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Is Your Therapist the Right Fit? (5 Ways You Can Tell)

Updated: Aug 3, 2023


Therapist-patient relationship is delicate. My experience has taught me that my expertise couldn't reach all kinds of people, no matter how skilled I am. Each person responds differently to each methodology. Mine might be right for some but unfit for others. And I have to let them go. But how do you, as a client, know if your therapist is the right fit?


The definition of a “right” therapist can be elusive, but the general idea is that the patient should feel “resonated.” This resonance comes in many forms, like feeling safe to share thoughts and opinions. The concepts are hard to measure. However, most patients will be self-aware of these emotions.


The resonance between therapist and patient is crucial for long-term healing. This means it’s better to develop this feeling from the early stages. And here are 5 signs to tell if a therapist is a yes or a no for you.


How do you know if your therapist is the right fit?


To make it easy to understand, I will compare 5 sides of therapists who fit you well with those who don’t. You may call them resonant and dissonant therapists.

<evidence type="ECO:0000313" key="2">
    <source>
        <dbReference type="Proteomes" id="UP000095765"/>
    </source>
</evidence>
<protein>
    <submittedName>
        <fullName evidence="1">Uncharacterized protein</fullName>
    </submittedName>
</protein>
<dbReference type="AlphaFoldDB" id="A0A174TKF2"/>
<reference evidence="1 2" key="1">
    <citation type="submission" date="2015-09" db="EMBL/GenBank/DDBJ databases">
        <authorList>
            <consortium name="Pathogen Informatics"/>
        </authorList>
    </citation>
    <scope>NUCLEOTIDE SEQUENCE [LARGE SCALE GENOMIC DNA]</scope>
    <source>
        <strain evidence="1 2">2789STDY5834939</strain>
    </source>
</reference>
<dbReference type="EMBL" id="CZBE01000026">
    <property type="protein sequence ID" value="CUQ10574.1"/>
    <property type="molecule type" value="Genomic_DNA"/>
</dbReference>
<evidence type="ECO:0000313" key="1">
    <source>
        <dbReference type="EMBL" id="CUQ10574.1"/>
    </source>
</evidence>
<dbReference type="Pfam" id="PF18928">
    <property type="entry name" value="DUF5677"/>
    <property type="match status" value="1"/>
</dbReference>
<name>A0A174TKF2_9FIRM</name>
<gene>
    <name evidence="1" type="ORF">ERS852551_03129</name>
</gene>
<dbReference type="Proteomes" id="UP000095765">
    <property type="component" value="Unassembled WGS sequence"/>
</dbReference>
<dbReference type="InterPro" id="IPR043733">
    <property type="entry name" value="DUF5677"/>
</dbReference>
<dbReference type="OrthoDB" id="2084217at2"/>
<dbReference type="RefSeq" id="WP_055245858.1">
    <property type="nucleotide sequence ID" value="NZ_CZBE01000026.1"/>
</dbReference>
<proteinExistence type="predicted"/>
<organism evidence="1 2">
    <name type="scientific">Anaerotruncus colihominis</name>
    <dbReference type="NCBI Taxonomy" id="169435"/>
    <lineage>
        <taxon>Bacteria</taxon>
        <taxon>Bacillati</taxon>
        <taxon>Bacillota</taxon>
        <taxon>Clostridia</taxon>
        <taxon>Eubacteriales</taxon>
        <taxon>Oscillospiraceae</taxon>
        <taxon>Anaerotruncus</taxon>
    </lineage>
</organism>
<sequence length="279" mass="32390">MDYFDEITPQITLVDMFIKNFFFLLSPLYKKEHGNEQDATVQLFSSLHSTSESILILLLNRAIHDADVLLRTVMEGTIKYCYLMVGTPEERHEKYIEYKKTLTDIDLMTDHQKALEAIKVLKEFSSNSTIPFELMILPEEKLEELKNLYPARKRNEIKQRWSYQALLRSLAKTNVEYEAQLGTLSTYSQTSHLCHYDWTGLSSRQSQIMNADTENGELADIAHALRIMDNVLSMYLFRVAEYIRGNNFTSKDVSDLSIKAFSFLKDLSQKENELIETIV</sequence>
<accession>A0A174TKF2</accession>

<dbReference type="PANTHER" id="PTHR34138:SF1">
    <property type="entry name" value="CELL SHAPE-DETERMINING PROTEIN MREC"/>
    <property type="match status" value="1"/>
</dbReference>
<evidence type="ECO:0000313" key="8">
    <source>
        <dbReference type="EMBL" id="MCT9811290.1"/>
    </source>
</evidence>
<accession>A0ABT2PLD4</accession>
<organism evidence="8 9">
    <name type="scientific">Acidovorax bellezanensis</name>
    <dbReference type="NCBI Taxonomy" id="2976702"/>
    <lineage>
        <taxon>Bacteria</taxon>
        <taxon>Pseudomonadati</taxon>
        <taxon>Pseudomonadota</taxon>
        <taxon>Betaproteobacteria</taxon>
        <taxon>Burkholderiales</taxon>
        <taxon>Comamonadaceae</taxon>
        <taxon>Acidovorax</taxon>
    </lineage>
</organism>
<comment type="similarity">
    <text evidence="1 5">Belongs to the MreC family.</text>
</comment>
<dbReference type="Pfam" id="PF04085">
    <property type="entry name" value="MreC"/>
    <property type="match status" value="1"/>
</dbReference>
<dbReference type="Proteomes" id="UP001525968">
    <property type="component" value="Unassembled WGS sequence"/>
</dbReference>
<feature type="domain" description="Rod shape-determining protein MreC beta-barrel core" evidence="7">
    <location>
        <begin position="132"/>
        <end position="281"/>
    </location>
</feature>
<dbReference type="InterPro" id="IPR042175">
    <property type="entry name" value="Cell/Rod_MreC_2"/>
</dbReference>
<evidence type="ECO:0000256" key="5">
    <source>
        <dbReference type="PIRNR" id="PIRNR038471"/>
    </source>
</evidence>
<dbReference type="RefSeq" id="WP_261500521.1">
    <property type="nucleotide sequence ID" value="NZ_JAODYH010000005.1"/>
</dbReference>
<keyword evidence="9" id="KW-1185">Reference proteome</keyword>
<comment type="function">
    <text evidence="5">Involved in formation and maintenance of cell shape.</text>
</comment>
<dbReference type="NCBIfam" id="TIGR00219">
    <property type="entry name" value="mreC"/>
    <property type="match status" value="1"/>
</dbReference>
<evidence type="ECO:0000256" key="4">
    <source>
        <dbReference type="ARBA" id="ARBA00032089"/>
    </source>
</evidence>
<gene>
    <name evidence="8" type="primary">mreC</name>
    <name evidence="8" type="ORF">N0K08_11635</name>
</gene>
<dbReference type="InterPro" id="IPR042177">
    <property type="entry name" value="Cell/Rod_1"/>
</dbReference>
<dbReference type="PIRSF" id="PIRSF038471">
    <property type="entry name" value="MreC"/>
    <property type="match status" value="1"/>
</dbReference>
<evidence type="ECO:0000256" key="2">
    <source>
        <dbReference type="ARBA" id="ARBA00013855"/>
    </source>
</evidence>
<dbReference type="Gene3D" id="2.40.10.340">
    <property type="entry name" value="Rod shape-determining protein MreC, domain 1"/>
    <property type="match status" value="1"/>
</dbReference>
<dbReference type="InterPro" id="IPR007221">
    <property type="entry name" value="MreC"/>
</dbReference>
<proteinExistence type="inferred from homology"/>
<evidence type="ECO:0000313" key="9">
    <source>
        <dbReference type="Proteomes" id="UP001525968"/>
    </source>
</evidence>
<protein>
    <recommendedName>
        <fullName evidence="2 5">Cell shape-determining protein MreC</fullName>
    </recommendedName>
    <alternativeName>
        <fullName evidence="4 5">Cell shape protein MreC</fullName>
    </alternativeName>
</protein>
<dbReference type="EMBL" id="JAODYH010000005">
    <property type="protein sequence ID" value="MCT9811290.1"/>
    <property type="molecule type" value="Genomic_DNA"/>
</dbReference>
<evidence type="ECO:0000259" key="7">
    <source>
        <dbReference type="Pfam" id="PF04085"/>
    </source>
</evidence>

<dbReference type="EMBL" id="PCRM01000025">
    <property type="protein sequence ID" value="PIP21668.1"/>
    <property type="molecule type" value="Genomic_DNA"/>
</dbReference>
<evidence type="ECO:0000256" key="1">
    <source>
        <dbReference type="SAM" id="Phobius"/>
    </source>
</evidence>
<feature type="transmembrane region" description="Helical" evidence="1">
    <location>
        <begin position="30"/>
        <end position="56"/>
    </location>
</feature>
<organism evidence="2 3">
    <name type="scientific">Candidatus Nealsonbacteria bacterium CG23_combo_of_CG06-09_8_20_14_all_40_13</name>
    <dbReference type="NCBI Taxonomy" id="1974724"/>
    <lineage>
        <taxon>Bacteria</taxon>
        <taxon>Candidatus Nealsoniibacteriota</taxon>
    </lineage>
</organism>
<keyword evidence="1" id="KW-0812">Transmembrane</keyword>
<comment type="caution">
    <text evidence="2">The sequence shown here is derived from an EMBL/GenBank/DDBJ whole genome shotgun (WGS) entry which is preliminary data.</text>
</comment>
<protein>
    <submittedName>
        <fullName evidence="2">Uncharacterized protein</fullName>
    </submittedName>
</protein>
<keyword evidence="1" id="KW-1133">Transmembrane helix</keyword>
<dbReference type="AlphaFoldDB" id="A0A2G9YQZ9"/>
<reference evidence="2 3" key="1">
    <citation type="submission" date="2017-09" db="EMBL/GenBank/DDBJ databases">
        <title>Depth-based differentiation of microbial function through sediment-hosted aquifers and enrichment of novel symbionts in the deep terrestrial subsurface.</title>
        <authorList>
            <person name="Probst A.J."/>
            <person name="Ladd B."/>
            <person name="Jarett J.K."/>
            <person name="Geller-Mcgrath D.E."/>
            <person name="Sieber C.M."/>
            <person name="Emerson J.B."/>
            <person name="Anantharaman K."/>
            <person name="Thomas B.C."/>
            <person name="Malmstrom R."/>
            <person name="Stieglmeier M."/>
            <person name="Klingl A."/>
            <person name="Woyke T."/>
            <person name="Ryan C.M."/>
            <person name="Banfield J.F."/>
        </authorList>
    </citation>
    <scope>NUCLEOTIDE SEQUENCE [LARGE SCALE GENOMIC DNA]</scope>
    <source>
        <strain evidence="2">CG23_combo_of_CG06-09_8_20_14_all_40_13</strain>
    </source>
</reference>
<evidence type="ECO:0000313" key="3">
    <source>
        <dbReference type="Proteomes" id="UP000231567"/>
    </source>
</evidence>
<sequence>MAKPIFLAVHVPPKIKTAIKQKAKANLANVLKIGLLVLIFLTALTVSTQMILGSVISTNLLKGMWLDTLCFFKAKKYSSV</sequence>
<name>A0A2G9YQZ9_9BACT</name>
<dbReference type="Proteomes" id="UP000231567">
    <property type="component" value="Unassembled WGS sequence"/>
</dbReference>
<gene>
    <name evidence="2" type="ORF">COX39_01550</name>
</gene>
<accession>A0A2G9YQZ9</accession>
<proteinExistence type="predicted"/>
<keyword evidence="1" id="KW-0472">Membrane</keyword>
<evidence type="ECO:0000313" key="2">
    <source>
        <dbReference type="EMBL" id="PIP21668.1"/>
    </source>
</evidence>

However, please note that all certified therapists are experts in their methodology. Being dissonant in this article only means they are unfit for you, not unskilled. And make sure to give them time to connect with you. Jumping to the conclusion from the get-go can be a missed opportunity.


With that said, here are the 5 qualities of resonant therapists VS dissonance.


#1 Encouraged vs. Pressured


Prompting you to talk is one of the most significant steps in many therapies. At the same time, it’s among the most delicate parts of the early stage. There are numerous approaches for therapists to choose from. And only a few will resonate with you.


When a therapist converses with you, ask yourself if you genuinely want to talk or only feel uncomfortable staying quiet. If the latter is the case, your therapist’s method might miss something you yearn for.


Every word coming out of your lips should be natural and genuine. The therapist has to create a comfortable space for you to express your thoughts and feelings.


Pressuring a patient to talk could work in certain situations too. But if it gets overwhelming, the stress it causes can create a backlash too. This is especially true when both sides are distant in the early stages.


In short, you should feel safe to talk, not talk to feel safe.